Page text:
• we haven’t seen shoe bombings used against other targets in the U.S. that lack a shoe screening requirement

  • TSA accidentally filed a security assessment in court documents in 2013 revealing that “as of mid-2011, terrorist threat groups present in the Homeland are not known to be actively plotting against civil aviation targets or airports.”

  • And the TSA found that “there have been no attempted domestic hijackings of any kind in the 12 years since 9/11.”

NSA spying on Americans, tapping internet traffic, several wars and losses of life and the end of passport-less travel to Canada and Mexico are a few of the legacies of 9/11 in addition to TSA. And,

For the extra spending to have been justified using conventional tools of cost-benefit analysis, assuming a 75% reduction in risk, it would have needed to prevent an otherwise successful 9/11-level attack every two years, or a 2005 London bombings-level event every few weeks.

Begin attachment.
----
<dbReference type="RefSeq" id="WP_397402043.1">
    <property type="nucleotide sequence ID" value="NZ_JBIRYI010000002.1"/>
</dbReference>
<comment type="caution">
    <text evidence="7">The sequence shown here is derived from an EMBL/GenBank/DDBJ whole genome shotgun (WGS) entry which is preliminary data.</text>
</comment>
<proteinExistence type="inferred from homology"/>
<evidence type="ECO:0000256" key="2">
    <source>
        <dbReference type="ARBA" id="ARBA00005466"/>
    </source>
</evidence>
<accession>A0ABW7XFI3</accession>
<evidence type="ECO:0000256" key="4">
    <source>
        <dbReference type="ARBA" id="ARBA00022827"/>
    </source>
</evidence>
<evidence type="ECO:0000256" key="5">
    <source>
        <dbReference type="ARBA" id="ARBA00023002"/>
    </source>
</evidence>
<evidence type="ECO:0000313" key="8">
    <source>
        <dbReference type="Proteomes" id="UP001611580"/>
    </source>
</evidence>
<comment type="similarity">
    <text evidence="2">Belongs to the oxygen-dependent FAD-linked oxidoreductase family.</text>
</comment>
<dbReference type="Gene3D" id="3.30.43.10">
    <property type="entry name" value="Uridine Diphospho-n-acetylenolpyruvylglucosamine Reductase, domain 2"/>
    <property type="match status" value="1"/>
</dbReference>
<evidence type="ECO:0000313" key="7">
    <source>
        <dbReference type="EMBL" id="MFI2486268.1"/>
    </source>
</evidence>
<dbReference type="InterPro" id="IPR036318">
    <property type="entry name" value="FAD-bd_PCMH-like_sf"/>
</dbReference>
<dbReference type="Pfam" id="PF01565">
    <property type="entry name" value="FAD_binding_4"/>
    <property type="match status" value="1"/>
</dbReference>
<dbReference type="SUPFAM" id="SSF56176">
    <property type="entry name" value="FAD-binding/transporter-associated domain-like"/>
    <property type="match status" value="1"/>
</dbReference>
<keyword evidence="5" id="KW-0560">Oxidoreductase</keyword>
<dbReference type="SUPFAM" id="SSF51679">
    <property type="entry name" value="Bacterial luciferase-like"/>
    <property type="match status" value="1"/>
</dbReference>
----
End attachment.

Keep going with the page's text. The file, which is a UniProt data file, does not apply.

Does this mean, in some sense, that the terrorists won?

About Gary Leff

Gary Leff is one of the foremost experts in the field of miles, points, and frequent business travel - a topic he has covered since 2002. Co-founder of frequent flyer community InsideFlyer.com, emcee of the Freddie Awards, and named one of the "World's Top Travel Experts" by Conde' Nast Traveler (2010-Present) Gary has been a guest on most major news media, profiled in several top print publications, and published broadly on the topic of consumer loyalty. More About Gary »